Jane Austen (16 December 1775 – 18 July 1817) was an English novelist whose works of romantic fiction, set among the landed gentry, earned her a place as one of the most widely read writers in English literature. Her realism and biting social commentary have gained her historical importance among scholars and critics.
Austen lived her entire life as part of a close-knit family located on the lower fringes of the English landed gentry. She was educated primarily by her father and older brothers as well as through her own reading. The steadfast support of her family was critical to her development as a professional writer. Her artistic apprenticeship lasted from her teenage years into her thirties. During this period, she experimented with various literary forms, including the epistolary novel which she then abandoned, and wrote and extensively revised three major novels and began a fourth. From 1811 until 1816, with the release of Sense and Sensibility (1811), Pride and Prejudice (1813), Mansfield Park (1814) and Emma (1816), she achieved success as a published writer. She wrote two additional novels, Northanger Abbey and Persuasion, both published posthumously in 1818, and began a third, which was eventually titled Sanditon, but died before completing it.
Austen's works critique the novels of sensibility of the second half of the 18th century and are part of the transition to 19th-century realism. Her plots, though fundamentally comic, highlight the dependence of women on marriage to secure social standing and economic security. Her work brought her little personal fame and only a few positive reviews during her lifetime, but the publication in 1869 of her nephew's A Memoir of Jane Austen introduced her to a wider public, and by the 1940s she had become widely accepted in academia as a great English writer. The second half of the 20th century saw a proliferation of Austen scholarship and the emergence of a Janeite fan culture.
Biographical information concerning Jane Austen is "famously scarce", according to one biographer. Only some personal and family letters remain (by one estimate only 160 out of Austen's 3,000 letters are extant), and her sister Cassandra (to whom most of the letters were originally addressed) burned "the greater part" of the ones she kept and censored those she did not destroy. Other letters were destroyed by the heirs of Admiral Francis Austen, Jane's brother. Most of the biographical material produced for fifty years after Austen's death was written by her relatives and reflects the family's biases in favour of "good quiet Aunt Jane". Scholars have unearthed little information since.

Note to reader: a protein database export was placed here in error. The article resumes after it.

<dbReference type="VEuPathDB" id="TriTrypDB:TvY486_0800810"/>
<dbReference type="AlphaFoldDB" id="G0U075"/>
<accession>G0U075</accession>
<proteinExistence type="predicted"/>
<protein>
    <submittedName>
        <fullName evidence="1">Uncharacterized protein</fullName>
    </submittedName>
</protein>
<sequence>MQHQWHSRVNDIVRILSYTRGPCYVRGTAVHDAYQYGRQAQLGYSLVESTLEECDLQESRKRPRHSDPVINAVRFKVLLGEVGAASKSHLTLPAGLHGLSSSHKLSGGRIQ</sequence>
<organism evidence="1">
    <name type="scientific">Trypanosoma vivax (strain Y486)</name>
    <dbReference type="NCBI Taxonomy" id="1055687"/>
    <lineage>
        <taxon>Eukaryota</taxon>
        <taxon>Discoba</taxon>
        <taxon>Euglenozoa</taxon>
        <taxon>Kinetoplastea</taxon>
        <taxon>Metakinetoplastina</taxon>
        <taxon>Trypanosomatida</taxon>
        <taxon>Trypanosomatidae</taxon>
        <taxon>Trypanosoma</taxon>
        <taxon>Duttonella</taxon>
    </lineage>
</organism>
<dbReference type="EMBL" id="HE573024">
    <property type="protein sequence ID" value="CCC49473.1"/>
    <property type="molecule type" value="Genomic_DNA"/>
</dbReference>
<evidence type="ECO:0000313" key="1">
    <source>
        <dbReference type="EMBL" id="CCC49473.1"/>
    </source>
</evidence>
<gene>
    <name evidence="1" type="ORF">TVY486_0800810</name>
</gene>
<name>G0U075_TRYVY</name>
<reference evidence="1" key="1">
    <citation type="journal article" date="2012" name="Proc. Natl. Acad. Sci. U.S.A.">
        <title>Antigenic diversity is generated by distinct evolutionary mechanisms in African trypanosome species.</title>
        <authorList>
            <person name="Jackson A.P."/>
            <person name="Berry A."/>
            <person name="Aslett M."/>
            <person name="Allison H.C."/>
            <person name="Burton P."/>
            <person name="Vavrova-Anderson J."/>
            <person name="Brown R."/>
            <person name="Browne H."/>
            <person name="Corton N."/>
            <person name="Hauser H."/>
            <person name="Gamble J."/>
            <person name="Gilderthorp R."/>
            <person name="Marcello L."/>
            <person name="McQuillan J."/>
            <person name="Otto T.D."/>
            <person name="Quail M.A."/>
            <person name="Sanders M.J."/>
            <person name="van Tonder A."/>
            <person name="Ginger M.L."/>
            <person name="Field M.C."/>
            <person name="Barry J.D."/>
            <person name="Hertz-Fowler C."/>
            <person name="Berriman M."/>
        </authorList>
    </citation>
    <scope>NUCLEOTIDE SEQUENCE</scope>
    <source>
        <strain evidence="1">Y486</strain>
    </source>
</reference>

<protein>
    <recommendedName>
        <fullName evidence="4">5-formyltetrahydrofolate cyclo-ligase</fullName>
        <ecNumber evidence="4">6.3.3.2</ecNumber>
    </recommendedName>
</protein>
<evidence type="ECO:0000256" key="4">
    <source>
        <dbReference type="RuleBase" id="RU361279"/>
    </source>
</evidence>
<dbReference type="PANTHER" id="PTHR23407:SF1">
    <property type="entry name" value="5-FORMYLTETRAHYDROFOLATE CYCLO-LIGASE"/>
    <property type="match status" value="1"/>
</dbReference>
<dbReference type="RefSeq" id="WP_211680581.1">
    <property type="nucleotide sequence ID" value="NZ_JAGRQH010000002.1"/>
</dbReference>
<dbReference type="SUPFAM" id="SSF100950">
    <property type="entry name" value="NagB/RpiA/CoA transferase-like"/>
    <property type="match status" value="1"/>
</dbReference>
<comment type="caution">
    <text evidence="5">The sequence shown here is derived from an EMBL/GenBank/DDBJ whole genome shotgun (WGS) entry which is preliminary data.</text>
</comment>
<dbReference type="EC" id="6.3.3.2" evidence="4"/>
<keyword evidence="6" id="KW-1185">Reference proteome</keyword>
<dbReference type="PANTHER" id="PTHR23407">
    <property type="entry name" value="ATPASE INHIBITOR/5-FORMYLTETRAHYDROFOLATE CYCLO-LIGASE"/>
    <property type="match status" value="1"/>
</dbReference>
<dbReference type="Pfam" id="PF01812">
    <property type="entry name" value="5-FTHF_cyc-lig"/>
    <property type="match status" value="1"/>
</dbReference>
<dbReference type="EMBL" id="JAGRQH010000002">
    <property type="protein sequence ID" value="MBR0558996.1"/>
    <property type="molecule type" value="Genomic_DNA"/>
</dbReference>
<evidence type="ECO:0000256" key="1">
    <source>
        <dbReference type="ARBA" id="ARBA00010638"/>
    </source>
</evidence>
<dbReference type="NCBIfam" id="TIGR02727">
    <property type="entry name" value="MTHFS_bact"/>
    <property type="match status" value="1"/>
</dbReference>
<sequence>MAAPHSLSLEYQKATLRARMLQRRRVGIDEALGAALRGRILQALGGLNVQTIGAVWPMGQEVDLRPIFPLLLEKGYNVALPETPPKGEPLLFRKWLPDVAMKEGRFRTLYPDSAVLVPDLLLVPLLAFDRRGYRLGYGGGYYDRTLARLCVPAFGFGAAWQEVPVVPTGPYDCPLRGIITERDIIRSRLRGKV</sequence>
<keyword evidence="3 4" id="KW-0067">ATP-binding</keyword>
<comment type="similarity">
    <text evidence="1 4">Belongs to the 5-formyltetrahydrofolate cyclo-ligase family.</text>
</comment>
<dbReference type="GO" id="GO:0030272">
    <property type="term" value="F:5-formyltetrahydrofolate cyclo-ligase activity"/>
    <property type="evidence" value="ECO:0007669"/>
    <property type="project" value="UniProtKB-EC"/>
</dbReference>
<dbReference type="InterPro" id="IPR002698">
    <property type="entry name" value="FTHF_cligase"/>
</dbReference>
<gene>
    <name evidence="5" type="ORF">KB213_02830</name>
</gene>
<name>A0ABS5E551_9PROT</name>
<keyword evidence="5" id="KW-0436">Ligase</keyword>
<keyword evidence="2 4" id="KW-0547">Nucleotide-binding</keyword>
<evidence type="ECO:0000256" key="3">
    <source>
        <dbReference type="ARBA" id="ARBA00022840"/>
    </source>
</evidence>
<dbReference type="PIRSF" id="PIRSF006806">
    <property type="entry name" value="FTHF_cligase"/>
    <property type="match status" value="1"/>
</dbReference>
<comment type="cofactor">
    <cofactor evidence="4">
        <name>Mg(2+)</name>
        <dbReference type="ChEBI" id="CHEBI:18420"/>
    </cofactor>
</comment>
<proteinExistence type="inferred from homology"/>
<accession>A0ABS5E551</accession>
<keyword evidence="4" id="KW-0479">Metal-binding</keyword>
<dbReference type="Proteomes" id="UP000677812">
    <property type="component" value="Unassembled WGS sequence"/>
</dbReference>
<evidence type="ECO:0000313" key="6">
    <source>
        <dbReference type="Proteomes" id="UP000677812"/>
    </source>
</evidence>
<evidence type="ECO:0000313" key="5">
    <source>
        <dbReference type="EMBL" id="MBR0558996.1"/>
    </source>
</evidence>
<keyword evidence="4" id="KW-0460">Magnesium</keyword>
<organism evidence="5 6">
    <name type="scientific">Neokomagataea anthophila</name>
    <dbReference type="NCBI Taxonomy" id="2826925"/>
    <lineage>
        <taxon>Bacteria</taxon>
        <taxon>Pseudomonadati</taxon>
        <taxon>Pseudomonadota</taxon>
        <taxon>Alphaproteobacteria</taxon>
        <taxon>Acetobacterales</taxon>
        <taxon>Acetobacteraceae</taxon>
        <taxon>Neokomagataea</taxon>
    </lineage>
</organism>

Other articles related to "jane austen, austen, jane":
... Family tree showing Jane Austen, her parents and her siblings Family tree showing Jane Austen's siblings and her nephews and nieces ...
... Year Austen Literary history Political history 1810 July–August – Jane Austen (pictured) and Cassandra visit Manydown and Steventon November – Edward Austen and Fanny visit Chawton ... Austen and Jane visit Steventon Cassandra goes to Godmersham 14 October – Edward Austen officially adopts "Knight" as surname Autumn – Jane Austen sells copyright ... Treaty of Ghent ends war between the United States and Britain 1815 2–16 January – Jane and Cassandra stay at Steventon they also visit Ashe and ...
... It was formerly the home of Jane Austen's brother, Edward Austen Knight, and is now a library and study centre ... Chawton House is the venue of the Annual General Meeting of the Jane Austen Society of the United Kingdom ... In 2003 the Jane Austen Society of North America held its 25th Anniversary AGM in the grounds of Chawton House ...
... Jane Austen portal Reception history of Jane Austen Jane Austen family tree Jane Austen nephew and nieces family tree ...
... Jane Austen portal Jane Austen's Mansfield Park Characters Fanny Price Edmund Bertram Mary Crawford Henry Crawford Tom Bertram Maria Bertram Films Mansfield Park (1999) Mansfield Park (2007) Miniseries ...
Famous quotes by jane austen:
“Your letter is come; it came indeed twelve lines ago, but I
could not stop to acknowledge it before, & I am glad it did not
arrive till I had completed my first sentence, because the
sentence had been made since yesterday, & I think forms a very
—Jane Austen (17751817)